Getting rid of an Android smartphone? Perhaps you got a new one and want to sell or give away the old one. Or you bought a handset only to find it’s not exactly what you want and you intend to return it to the store or carrier.
No matter the reason, you should always erase and reset the device. Most people think that just doing a Factory data reset will erase everything and return the smartphone to a fresh state. Not quite. There could still be personal data lurking on the device or the SD card, if there is one.
You can’t count on the store, carrier, or reseller to erase the data for you, as we’ve seen recently. Best to clear the data yourself. This guide will walk you through backing up your data and apps, erasing the internal storage and SD card, then resetting the phone.
Back Up Your Data
If you already have Android’s built-in Backup and Restore turned on (it’s an option under Settings > Privacy) then your apps should be backed up on Google’s servers and should restore when you activate your new phone.
I say should because this process doesn’t always work completely. And it only works with apps, not SMS, MMS, contacts not saved on your Google account, and some other settings.
Make a backup of your own just in case Google doesn’t restore everything you want it to and you want to keep your existing text messages and other data.
Step 1: Download and Install MyBackup from the Android Market.
Step 2: Tap the Backup button and then Applications & Media. The app will give you a choice of Local (internal storage/SD card) or Online. Choose Local.
Step 3: On the next screen tap the checkbox next to “Select All” for both Apps and Photos. Tap Ok.
Step 4: Choose a backup name or go with the one auto-generated by the app. Pay attention to where the app says it will place the file. It’s usually a folder on the SD card.
The backup can take several minutes to complete, especially if you have a lot of apps and images.
Step 5: On MyBackup’s main screen tap Backup again and choose Data. Again, choose Local.
Step 6: You’ll see a list of data available for backup including Call Log, SMS and MMS, Settings, Home screens, Alarms, Playlists, and more. Check off what you want to keep then click Ok.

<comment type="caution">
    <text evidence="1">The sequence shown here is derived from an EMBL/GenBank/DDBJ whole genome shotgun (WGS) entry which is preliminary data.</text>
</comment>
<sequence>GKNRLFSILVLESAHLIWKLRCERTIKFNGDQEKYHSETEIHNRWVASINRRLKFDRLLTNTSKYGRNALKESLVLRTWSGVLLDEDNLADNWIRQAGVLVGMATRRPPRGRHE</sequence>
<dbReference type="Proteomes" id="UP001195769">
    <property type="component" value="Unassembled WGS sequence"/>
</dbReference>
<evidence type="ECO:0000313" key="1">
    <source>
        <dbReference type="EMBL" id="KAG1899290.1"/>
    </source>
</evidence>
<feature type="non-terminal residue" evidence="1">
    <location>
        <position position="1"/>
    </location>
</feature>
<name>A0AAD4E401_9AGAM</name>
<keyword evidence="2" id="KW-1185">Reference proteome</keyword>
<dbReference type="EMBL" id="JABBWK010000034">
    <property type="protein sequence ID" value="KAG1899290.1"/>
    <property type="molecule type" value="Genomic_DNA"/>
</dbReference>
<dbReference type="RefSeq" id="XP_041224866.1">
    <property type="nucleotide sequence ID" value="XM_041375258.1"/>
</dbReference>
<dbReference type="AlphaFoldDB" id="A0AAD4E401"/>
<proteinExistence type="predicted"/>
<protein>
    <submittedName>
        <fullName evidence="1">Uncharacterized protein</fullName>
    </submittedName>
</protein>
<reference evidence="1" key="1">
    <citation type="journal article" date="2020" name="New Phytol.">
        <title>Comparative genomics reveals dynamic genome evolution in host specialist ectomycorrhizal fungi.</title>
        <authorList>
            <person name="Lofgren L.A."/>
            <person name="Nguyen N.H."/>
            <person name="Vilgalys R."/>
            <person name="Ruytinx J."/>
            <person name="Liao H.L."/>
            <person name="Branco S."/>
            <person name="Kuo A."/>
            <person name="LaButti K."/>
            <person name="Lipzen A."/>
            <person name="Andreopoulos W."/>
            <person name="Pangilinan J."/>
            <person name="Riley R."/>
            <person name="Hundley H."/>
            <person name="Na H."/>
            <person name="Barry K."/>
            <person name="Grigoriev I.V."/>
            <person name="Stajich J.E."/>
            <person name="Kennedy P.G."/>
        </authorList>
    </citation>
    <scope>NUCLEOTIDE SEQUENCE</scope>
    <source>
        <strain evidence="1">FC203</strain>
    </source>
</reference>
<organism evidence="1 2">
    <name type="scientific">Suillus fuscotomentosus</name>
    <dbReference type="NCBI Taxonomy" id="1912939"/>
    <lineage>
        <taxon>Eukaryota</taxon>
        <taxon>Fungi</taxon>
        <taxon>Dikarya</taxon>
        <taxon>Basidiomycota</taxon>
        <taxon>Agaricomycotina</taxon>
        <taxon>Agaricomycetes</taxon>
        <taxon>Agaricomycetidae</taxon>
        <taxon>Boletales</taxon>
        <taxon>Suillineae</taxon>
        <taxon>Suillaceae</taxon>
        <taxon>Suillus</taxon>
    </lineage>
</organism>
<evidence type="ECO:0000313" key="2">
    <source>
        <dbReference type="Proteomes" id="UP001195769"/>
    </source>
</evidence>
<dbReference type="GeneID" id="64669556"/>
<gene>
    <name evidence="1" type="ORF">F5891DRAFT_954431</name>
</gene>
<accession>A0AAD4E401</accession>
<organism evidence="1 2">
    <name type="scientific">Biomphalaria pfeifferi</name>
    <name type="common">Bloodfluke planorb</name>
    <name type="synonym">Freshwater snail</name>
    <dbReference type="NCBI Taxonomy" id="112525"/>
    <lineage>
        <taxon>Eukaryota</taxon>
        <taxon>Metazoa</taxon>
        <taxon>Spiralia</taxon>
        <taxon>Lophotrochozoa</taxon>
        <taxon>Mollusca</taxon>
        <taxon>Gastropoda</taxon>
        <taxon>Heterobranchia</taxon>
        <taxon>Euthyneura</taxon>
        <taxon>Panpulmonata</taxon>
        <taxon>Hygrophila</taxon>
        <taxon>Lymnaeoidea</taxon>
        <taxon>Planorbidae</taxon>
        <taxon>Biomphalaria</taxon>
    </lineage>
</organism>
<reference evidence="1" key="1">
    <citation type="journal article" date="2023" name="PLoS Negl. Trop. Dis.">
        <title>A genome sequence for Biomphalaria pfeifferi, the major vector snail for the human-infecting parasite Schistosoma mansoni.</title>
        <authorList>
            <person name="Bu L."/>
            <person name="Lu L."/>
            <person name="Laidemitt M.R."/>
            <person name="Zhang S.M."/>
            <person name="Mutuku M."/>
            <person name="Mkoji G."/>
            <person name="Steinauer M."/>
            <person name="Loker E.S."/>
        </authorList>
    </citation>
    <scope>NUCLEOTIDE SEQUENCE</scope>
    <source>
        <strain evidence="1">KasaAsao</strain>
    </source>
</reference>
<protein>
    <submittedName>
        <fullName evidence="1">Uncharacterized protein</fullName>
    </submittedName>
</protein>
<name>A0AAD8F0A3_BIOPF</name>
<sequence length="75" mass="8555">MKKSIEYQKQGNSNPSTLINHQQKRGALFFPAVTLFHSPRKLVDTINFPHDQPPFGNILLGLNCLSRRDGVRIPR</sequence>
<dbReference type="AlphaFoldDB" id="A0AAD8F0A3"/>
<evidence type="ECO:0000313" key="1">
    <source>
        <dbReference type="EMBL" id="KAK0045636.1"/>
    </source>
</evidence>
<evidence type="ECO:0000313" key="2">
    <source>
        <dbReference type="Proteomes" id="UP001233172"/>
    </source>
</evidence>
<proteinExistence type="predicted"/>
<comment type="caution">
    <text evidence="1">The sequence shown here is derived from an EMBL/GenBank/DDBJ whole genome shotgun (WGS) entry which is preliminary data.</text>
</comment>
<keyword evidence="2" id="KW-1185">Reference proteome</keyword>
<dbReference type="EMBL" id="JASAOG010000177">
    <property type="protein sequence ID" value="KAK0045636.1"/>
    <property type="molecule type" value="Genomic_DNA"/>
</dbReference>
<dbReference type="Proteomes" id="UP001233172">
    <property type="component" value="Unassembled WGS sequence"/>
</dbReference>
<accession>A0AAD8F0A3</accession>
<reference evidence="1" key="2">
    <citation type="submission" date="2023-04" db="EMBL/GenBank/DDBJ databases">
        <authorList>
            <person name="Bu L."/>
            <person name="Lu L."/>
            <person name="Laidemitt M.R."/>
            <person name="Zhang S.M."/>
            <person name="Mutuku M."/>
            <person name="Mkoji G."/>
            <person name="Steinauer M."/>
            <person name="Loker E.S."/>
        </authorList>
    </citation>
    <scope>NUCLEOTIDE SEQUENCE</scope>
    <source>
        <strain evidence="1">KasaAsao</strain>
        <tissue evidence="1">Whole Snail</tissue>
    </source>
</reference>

Step 7: Choose a backup name or go with the one auto-generated by the app. Pay attention to where the app says it will place the file. It’s usually a folder on the SD card.
Step 8: After the backup is complete, connect your phone to your computer with a USB cord and open it in a file explorer. This will give you access to the internal memory with media files and app data and/or the micro SD card installed.
Step 9: Create a folder on your computer for the backup and copy all of the files and folders to it. Be sure to get the folder where you stored the backup.
Step 10: Unplug the USB cord.
Erase the SD Card and Internal Storage
A Factory Data Reset will erase apps and some of your data, but you need to take a few steps beforehand to ensure that all of your personal files are gone and no one else can access them.
Note: Different Android devices and versions use slightly different wording. If you don’t see exactly the terms in the steps or screenshots you should at least see something close.
Step 1: Erase the micro SD card by going to Settings > Storage and looking for the SD Card heading. Tap Format SD card and again on the confirmation page.
Step 2: In Settings > Storage look for the Internal Storage or USB Storage heading and tap Format Internal Storage or Format USB Storage. Confirm on the next screen.
Note: some phones do not offer this second option. In these instances, the Factory Data Reset should erase and reformat the internal storage.
Feeling particularly paranoid about the data on the SD card? Then take a few extra steps to make sure the data there is gone and no one can retrieve it. (if you’re not paranoid, you can skip to the next section.)
Step 3: Windows users, download Roadkil’s Disk Wipe utility (free) and install. Mac users, open the Disk Utility (under Applications > Utilities).
Step 4: Remove the micro SD card from your phone and, using an SD card adapter, insert it into your computer’s card reader.
Step 5: For Windows: Use Disk Wipe to write random data on the disk; 7 passes should be fine.
For Mac: Click on the SD card on the left, then Erase at the top of the main screen. At the bottom click Security Options for secure erase options. The 7-Pass Erase is fine for this purpose.
Be sure to pick the correct disk before you erase.
Don’t put the card back in the phone just yet.
Do a Factory Data Reset
Finally, the last step. After this you’ll be ready to pack up the Android smartphone and send it back tot he store or on to its new owner.
Step 1: Go to Settings > Privacy. Uncheck Back up my data and Automatic restore (if applicable).
Step 2: Tap Factory data reset.
Step 3: On the confirmation screen you may be prompted to format or erase the internal/USB storage and/or the SD card. There’s no harm in doing this again, so go ahead and check those. Then tap Reset Phone.
Step 4: The device will shut down and reboot. After it restarts you can turn the phone off.
Step 5: If you removed the SD card to erase it, insert it again now.
If you’re getting a new phone or Android device and had Automatic Backup on, your apps and some media will show up on the new device after you enter your Google account information. Anything that doesn’t come back you can restore using MyBackup.
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